Highland Park

Old Highland Park web site

This site contains content from the Highland Park web site from the years 2005 to 2010. For recent content, please visit the Highland Park Community Council web site. This site exists primarily to make the history and Community Plan materials available, although all other content from this timeframe is also archived here.


Yard Sale 2010

The annual Yard Sale is taking place on Sunday, June 6th. If you are interestedin participating, download, print, fill out and send in the form (attached). If you are not selling this year, we will see you walking around the neighborhood.


Revamping the Highland Park web site (again)

In the next week or so, the Highland Park web site is going to be rebuilt to fix some of its current ailments (calendar and images not working). Old site content is unfortunately not going to be carried over. More details as they are available.


Richard W. Friday (1956)

Dick Friday, seventh President of the Highland Park Community Club, was an active, innovative, extremely inquisitive man who lived in Highland Park for over four decades. Dick and his brother John "J.R." Friday, younger by a year, were born on Avondale Place. When when Dick was three, their mother died and their father took J.R. and Dick over to the 200 block of South Aiken Avenue where they were raised by extended family, four doors down from David L. Lawrence.


Franklin H. Allison (1954 & 1955)

Franklin H. Allison Jr., sixth President of the Highland Park Community Club, was a brilliant metallurgist known worldwide for his innovations in cold rolling mills. He served as president of the Carnegie Tech Alumni Association, had a sharp sense of humor and knew five-hundred limericks by heart. He listened to his favorite opera music with the doors of his house flung wide for everybody on Winterton street to hear. Allison was born in 1902 in Oakland, went to Schenley High and received a degree in metallurgy from Carnegie Tech.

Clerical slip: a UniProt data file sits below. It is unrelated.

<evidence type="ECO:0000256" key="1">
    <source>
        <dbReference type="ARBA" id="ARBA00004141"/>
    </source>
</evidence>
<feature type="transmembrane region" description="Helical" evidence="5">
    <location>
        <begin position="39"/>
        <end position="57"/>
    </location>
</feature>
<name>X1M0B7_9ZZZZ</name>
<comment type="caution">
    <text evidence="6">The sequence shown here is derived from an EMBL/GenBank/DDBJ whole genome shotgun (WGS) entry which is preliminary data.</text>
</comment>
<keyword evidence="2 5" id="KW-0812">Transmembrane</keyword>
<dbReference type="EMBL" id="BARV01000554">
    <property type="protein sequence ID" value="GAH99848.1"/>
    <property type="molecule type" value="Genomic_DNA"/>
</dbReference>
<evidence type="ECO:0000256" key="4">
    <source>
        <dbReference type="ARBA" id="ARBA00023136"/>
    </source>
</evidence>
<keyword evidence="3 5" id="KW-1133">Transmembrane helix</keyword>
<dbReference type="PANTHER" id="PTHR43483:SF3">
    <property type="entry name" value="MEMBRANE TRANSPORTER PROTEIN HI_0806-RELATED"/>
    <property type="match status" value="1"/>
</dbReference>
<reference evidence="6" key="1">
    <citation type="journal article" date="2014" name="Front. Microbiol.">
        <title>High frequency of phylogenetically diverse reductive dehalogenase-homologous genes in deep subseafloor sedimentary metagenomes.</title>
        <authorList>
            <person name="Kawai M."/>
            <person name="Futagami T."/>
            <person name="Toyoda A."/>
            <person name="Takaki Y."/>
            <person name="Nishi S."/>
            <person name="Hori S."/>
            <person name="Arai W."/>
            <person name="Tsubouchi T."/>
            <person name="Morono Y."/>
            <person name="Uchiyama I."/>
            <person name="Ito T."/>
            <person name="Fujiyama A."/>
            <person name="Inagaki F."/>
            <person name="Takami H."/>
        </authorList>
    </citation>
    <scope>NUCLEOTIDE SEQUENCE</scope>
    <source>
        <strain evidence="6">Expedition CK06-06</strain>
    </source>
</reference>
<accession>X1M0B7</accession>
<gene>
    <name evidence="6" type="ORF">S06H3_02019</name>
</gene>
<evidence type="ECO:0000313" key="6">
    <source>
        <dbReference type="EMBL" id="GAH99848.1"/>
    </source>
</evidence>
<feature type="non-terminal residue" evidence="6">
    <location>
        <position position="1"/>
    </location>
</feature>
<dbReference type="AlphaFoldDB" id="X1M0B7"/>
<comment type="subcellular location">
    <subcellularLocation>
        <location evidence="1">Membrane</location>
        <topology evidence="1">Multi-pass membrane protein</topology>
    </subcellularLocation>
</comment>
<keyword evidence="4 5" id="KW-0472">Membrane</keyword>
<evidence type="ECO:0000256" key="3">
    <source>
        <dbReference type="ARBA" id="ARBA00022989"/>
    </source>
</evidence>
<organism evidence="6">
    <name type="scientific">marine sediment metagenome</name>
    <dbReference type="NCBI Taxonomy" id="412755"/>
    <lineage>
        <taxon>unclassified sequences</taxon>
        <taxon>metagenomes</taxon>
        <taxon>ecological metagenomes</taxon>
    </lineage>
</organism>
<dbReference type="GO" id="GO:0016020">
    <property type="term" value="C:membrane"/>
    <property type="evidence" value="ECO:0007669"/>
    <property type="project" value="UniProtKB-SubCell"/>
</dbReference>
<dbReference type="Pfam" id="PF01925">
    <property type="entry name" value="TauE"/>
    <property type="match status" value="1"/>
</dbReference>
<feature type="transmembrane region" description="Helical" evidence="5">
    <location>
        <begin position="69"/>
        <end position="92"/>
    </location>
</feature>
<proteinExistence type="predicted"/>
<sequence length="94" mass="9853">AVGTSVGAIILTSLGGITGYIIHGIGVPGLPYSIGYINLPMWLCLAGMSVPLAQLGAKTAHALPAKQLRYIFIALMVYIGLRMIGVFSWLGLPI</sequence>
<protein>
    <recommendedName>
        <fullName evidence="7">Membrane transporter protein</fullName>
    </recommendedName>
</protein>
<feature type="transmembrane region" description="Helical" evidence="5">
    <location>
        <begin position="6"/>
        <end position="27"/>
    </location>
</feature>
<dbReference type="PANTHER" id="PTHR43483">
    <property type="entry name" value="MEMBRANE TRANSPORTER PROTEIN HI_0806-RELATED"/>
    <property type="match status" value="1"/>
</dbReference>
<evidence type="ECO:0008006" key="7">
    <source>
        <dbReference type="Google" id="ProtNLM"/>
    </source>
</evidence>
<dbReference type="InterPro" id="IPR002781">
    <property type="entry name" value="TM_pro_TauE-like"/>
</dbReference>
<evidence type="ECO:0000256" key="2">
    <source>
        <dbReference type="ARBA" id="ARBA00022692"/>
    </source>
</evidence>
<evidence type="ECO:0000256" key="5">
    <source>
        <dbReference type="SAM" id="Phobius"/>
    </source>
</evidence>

Frederick H. Parkin (1953)

Fred Parkin, fifth President of the Highland Park Community Club, was an extroverted man who loved microphones, podiums, and parties. At the club's annual picnics, Parkin arranged for the bullhorn rental from the Glo Radio company. Announcing electic mixer and travel iron raffle winners at the annual family picnic at North Park was simply another chance to get behind the bullhorn.


Harry K. Voelp, Jr. (1951 & 1952)

Harry K. Voelp, Jr., fourth President of the Highland Park Community Club, owned an advertising firm, lived on Greystone Drive before moving to a large house on Heberton Street at top of Hampton Avenue. Harry and Bertie Voelp raised five children in the neighborhood.


James P. Ifft Jr. (1950)

James P. Ifft Jr., third President of the Highland Park Community Club, is remembered as a wonderful man, a tremendous fellow with an open mind and a life filled with accomplishment. Before he was president of the club, he coached the pony and little league baseball teams. Ifft was born in the Hill District and graduated from Schenley High, the University of Pittsburgh, and Pitt Law School. He was an attorney and solicitorfor Columbia Savings Bank, one of the few banks reaching out to minorities inthe '30s and '40s.



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